Most box office hit films screened in India that are suitable for children contain alcohol imagery, finds research published in the online journal BMJ Open.
Much tighter controls are needed to protect children and young people from the potential avoidable harms of using alcohol, say the researchers.
In 2016 alcohol consumption led to 2.8 million deaths worldwide, and global alcohol consumption has increased by 38% in the past decade. Although rare among women, nearly one in three men in India now drinks alcohol, getting through an average of 18.3 litres every year.
The average age at which people start drinking it is 21, but 1.3% of 10-17 year olds say they drink alcohol, and research shows that starting early on this road in India is associated with chronic heavy drinking later in adult life.
And exposure to alcohol imagery in films is a significant factor driving uptake of alcohol consumption among young people, as well as the amount they drink, say the researchers.
But there’s very little evidence on the content of alcohol imagery in films screened in low income and middle-income countries.
To try and plug this knowledge gap, the researchers coded each 5-minute interval in the 30 top 10 national box office hit films made in India and screened in 2015, 2016, and 2017, according to whether they contained alcohol imagery, defined as any use, actual use, implied use, other alcohol references—and alcohol brand appearances.
The 30 films included 22 (73%) Hindi films and 8 (27%) in regional languages (four Tamil, three Telugu, and one Malayalam).
Seven (23%) were rated suitable for viewing by all ages (U), and 23 (77%) were rated as suitable for viewing by children under 12 subject to parental guidance under 12 (UA).
Alcohol imagery was seen in nearly all (97%) the films, with 195 out of a total of 923 5-minute intervals, and actual alcohol use was seen in 25 (83%) films in 90 (10%) intervals.
The occurrence of these and other categories of alcohol imagery was similar in U rated (38 intervals, 17%) and UA rated films (157 intervals, 23%), and in Hindi (140 intervals, 21%) and local language (55 intervals, 21%) films.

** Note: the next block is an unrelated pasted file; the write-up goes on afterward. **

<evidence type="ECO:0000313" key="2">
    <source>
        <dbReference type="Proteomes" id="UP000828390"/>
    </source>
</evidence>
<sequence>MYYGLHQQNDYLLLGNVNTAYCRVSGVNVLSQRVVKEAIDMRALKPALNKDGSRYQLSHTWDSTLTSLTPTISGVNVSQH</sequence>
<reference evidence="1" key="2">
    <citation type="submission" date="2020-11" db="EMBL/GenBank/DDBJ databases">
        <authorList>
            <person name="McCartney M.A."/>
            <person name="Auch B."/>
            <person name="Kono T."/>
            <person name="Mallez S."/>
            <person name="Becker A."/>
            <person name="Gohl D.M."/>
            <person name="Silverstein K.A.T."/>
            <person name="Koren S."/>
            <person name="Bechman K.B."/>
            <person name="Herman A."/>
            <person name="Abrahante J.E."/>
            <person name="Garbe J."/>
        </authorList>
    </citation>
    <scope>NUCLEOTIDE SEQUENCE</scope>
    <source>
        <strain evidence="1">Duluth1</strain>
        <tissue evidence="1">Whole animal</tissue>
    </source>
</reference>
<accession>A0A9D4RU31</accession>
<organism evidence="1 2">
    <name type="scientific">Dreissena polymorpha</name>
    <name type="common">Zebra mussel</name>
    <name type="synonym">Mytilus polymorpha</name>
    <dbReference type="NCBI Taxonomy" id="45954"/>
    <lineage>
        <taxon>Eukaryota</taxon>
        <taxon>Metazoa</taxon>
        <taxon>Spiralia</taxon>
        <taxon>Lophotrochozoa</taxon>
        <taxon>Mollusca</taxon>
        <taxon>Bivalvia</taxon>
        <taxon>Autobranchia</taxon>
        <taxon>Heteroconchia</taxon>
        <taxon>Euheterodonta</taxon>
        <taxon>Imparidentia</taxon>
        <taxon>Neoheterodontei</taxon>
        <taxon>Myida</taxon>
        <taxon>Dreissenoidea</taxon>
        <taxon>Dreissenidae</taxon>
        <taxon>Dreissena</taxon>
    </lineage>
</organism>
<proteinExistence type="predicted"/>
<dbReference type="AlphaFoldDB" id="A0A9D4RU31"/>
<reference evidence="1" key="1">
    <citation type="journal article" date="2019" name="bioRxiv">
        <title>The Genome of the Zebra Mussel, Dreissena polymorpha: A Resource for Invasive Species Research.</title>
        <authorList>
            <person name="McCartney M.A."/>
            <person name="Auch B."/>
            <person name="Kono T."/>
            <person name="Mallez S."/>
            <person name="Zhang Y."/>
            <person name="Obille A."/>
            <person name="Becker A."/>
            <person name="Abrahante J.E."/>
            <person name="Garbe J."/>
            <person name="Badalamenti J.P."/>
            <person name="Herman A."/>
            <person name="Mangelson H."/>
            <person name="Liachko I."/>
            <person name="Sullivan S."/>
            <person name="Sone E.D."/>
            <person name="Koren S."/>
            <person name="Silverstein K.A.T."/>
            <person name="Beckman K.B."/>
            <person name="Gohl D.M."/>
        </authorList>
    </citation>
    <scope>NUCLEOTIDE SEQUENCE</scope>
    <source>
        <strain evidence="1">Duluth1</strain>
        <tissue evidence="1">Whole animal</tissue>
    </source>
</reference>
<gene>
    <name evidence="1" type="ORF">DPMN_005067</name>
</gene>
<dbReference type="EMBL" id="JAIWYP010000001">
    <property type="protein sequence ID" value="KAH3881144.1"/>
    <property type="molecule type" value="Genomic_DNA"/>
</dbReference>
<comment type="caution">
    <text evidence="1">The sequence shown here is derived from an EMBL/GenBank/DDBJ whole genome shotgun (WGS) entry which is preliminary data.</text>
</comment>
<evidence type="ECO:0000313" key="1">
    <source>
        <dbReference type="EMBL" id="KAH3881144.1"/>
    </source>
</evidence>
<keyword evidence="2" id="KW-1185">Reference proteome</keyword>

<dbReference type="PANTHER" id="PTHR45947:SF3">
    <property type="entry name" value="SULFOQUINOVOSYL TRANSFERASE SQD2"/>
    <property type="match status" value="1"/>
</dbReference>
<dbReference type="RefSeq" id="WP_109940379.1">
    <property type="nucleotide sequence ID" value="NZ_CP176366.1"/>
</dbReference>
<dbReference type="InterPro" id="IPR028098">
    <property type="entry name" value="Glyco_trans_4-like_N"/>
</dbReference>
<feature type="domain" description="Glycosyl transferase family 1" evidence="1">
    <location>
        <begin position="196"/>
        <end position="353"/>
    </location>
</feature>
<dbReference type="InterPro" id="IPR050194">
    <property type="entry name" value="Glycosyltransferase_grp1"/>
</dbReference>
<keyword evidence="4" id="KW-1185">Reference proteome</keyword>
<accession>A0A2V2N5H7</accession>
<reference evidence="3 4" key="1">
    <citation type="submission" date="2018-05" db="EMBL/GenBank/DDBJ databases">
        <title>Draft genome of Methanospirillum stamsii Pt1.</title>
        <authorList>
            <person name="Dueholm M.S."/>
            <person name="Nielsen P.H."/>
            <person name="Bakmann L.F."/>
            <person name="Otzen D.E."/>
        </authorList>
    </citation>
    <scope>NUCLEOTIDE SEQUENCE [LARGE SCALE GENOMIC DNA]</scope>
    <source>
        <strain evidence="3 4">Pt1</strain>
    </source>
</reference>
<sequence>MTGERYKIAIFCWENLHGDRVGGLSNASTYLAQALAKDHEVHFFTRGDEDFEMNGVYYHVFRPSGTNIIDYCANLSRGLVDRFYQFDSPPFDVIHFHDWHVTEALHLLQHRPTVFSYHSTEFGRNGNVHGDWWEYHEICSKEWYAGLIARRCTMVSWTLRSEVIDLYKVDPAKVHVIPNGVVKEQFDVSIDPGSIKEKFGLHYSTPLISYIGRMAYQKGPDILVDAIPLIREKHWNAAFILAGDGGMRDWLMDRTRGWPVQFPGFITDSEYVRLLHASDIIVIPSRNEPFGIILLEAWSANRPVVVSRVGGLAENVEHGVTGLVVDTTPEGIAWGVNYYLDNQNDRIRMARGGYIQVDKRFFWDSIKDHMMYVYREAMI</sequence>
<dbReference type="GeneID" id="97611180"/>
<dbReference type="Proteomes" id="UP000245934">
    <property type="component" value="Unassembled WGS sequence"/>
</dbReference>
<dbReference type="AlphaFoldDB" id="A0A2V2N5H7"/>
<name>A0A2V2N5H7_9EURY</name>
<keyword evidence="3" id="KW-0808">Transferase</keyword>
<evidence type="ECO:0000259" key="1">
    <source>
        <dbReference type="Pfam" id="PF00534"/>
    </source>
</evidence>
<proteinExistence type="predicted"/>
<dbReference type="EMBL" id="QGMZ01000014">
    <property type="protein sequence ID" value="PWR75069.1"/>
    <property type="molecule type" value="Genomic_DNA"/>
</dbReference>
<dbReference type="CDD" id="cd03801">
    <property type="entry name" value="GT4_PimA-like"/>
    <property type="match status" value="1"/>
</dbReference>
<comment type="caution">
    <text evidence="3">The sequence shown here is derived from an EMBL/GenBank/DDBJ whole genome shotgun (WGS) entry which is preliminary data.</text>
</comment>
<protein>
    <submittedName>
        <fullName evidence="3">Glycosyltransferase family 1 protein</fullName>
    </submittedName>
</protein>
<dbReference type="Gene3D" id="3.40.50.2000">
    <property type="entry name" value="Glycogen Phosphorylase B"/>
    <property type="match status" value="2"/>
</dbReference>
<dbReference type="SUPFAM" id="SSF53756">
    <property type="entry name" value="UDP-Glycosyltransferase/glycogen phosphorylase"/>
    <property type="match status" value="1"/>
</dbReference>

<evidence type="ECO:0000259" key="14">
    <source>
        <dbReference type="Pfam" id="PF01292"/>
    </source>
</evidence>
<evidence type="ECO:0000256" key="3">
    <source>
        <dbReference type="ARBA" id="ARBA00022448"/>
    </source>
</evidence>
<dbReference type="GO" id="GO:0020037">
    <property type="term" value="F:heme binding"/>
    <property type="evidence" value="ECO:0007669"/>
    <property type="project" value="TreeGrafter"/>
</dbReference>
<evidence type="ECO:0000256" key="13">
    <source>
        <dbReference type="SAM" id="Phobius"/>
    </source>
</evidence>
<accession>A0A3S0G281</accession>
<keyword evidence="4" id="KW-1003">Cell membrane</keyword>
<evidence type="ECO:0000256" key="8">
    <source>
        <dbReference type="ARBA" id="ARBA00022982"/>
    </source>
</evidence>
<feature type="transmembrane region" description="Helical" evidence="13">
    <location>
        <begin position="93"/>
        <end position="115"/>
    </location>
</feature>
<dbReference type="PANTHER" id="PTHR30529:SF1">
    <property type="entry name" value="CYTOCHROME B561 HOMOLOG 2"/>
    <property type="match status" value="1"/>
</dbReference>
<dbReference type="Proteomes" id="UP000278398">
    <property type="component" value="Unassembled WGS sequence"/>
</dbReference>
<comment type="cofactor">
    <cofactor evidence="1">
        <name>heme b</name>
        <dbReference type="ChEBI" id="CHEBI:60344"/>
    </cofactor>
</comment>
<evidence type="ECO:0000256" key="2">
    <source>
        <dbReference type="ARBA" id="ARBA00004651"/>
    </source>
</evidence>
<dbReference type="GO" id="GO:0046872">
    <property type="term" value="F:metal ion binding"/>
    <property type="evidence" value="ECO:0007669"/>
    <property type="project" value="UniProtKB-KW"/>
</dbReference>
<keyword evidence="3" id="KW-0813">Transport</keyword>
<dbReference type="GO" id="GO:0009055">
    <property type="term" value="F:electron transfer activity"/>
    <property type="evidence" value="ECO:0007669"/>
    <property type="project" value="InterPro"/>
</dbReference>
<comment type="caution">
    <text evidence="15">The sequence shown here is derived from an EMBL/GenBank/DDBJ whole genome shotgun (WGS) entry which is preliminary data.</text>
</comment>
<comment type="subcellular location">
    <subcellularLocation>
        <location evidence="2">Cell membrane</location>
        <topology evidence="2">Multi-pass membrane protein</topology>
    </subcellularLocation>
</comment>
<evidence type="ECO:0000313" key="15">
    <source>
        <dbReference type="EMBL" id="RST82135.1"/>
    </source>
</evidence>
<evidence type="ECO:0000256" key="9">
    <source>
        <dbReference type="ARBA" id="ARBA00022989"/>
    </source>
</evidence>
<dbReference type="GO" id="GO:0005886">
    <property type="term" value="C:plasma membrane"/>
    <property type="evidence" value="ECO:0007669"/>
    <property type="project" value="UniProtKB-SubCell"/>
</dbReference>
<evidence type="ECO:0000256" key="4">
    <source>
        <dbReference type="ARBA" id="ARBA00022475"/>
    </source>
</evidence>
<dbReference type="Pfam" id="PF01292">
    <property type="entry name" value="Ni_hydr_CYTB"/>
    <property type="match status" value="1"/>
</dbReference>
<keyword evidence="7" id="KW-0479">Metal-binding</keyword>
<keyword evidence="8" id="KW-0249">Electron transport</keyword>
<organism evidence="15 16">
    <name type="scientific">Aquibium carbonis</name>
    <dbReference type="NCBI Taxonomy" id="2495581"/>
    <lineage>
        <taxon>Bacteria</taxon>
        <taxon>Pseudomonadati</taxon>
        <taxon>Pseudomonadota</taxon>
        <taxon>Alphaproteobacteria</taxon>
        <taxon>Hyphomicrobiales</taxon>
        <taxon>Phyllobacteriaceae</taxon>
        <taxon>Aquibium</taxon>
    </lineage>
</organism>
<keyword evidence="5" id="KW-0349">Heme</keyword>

Episodes of alcohol branding occurred in ten 5-minute intervals in five films, one of which was U-rated and one of which was in a regional language.
“This study, to our knowledge the first of its kind in India, demonstrates that alcohol imagery occurred in almost all of this sample of films popular in India, all of which were classified by the [Central Board of Film Certification] in India as suitable either for unrestricted viewing by children (U), or for by children under the age of 12 with parental guidance (UA),” write the researchers.
“Films represent an important source of exposure, not only in terms of the cinema audiences they generate, but also for the potentially wider audiences reached when films are shown on television,” they add.
They conclude: “The prudent approach to avoidable risks is to avoid them, and since the inclusion of alcohol imagery in films aimed at children is entirely avoidable, protecting children from future alcohol use and consequent problems justifies more rigorous controls on the alcohol content of films aimed at children and young people in India.”
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